Nicotinamide adenine dinucleotide (NAD+) is an essential cofactor involved in various cellular biochemical reactions and contributes to the regulation of Ca2+ signaling, chromatin structure, DNA repair and lifespan. To date, how eukaryote cells transport and utilize NAD+ precursors as well as the signaling pathways that regulate NAD+ homeostasis remain unclear. Studying NAD+ homeostasis is also complicated by the complex and dynamic flexibility of precursors cells use to generate NAD+. Nicotinamide riboside (NR) and nicotinamide (NAM) are key pyridine metabolites that play important roles in maintaining NAD+ pools as well as calorie restriction (CR)-induced lifespan. To further understand the mechanisms of NAD+ homeostasis, we have established NR-specific and NAM-specific reporter genetic screen systems and identified yeast mutants with altered NAD+ metabolism. Our studies suggest that phosphate responsive PHO signaling and glucose signaling pathways contribute to controlling the NR branch of NAD+ metabolism. We have recently identified additional novel NAD+ homeostasis factors in the NAM branch. The current proposal builds on our recent studies of these factors and the interplay between components in NR/NAM/NAD+ metabolism and longevity-related nutrient signaling pathways. The long-term goal is to understand the mechanisms by which cells maintain NAD+ homeostasis in response to changes in growth conditions. The major hypothesis is that NAD+ homeostasis is modulated by nutrient-sensing signaling pathways, which play important roles in determining cell fitness and survival. Intracellular compartmentalization of NAD+ intermediates and homeostasis factors also contribute to the complex interplay of NAD+ homeostasis factors and nutrient sensing pathways.
The specific aims of the projects are:
Aim 1) To study how NAD+ precursor assimilation factors regulate NAD+ homeostasis, Aim 2) To study the cross-regulation of NAD+ homeostasis and nutrient sensing pathways, and Aim 3) To Identify and study novel NAD+ homeostasis factors in the NA/NAM salvage pathway. To achieve theses goals we will employ a combination of molecular genetics and biochemical methods to analyze genes, proteins and pathways involved. These studies will increase our understanding of how eukaryotic cells regulate NAD+ homeostasis in response to changes in growth conditions, and which longevity-related nutrient sensing signaling pathways are involved. Overall Significance: Our findings will contribute to the understanding of the molecular basis of the complex regulation of NAD+ homeostasis and cell life span as well as metabolic disorders related to aberrant NAD+ metabolism in human.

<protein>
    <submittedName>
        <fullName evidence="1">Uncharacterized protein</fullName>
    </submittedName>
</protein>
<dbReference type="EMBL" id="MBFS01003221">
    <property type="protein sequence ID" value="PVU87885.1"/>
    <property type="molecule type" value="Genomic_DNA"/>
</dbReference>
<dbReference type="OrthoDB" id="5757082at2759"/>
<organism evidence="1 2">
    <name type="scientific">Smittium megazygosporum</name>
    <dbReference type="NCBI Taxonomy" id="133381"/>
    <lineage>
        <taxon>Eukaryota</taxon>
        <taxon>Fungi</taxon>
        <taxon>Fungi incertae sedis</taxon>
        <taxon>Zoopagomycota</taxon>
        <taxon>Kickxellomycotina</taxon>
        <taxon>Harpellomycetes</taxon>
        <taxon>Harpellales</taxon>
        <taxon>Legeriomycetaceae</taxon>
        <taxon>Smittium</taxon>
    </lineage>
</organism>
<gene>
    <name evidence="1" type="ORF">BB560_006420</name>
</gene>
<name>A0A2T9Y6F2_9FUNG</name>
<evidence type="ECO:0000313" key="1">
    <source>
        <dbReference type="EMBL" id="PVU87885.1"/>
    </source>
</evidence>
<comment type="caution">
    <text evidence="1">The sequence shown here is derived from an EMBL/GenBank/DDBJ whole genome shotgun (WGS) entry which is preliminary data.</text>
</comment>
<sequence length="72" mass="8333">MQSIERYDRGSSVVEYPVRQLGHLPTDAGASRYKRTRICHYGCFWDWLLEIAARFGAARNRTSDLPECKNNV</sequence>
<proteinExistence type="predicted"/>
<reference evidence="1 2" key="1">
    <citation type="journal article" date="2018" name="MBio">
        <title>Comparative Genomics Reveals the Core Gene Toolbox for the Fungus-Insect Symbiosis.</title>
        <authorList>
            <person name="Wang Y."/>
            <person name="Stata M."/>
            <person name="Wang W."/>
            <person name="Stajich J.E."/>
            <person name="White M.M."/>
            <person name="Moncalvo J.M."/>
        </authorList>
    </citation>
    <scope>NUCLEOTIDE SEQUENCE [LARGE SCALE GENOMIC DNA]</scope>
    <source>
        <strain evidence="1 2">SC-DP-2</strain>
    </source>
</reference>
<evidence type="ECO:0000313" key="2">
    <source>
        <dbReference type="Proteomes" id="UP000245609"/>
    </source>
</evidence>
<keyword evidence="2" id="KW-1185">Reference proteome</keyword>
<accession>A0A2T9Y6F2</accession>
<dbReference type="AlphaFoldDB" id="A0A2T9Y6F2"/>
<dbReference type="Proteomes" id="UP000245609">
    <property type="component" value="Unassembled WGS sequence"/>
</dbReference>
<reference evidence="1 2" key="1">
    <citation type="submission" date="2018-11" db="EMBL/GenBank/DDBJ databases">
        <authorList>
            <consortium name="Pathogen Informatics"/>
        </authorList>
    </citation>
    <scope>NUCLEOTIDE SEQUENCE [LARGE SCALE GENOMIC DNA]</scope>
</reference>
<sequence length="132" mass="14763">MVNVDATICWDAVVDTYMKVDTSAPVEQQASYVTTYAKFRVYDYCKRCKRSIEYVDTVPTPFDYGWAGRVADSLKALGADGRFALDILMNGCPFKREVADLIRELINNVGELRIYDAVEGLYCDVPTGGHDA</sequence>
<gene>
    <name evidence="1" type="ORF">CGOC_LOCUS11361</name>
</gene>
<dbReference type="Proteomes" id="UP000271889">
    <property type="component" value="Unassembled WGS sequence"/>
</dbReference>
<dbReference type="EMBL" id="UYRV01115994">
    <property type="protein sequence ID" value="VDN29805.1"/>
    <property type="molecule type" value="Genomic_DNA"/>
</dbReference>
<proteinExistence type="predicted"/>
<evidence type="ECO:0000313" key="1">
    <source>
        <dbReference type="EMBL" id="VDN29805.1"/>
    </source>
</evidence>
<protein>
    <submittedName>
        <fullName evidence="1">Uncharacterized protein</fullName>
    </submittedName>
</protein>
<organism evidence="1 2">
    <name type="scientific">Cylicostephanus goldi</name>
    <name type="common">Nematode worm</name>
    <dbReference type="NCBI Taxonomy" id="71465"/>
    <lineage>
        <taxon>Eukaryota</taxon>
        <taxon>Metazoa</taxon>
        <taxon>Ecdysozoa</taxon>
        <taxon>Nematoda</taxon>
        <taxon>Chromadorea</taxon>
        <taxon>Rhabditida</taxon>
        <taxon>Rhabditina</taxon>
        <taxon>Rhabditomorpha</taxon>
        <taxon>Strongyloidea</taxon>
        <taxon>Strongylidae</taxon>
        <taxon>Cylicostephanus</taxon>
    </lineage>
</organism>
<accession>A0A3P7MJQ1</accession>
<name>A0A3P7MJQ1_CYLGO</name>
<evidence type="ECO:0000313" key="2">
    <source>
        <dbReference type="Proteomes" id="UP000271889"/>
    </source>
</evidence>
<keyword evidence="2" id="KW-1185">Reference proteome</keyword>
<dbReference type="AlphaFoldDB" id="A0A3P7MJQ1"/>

Relevance to public health: Niacin (vitamin B3, a NAD+ precursor) is widely used as a food supplement to improve heath. Administration of NAD+ precursors has also been shown to ameliorate human deficiencies related to aberrant NAD+ metabolism. This research utilizes the genetically amenable model system, budding yeast, to study the regulation of NAD+ homeostasis and signaling. Many components in NAD+ biosynthesis and metabolic pathways are conserved from yeast to mammals. Therefore, our findings are likely to provide insight into the development of therapeutic reagents for NAD+ deficiency-associated diseases such as diabetes and cancers, and also have broad implications for improving human nutrition and health.
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|Tsang, Felicia; Lin, Su-Ju (2015) Less is more: Nutrient limitation induces cross-talk of nutrient sensing pathways with NAD(+) homeostasis and contributes to longevity. Front Biol (Beijing) 10:333-357|
|Tsang, Felicia; James, Christol; Kato, Michiko et al. (2015) Reduced Ssy1-Ptr3-Ssy5 (SPS) signaling extends replicative life span by enhancing NAD+ homeostasis in Saccharomyces cerevisiae. J Biol Chem 290:12753-64|
|Kato, Michiko; Lin, Su-Ju (2014) Regulation of NAD+ metabolism, signaling and compartmentalization in the yeast Saccharomyces cerevisiae. DNA Repair (Amst) 23:49-58|
|Lin, Su-Ju; Austriaco, Nicanor (2014) Aging and cell death in the other yeasts, Schizosaccharomyces pombe and Candida albicans. FEMS Yeast Res 14:119-35|
|Kato, Michiko; Lin, Su-Ju (2014) YCL047C/POF1 is a novel nicotinamide mononucleotide adenylyltransferase (NMNAT) in Saccharomyces cerevisiae. J Biol Chem 289:15577-87|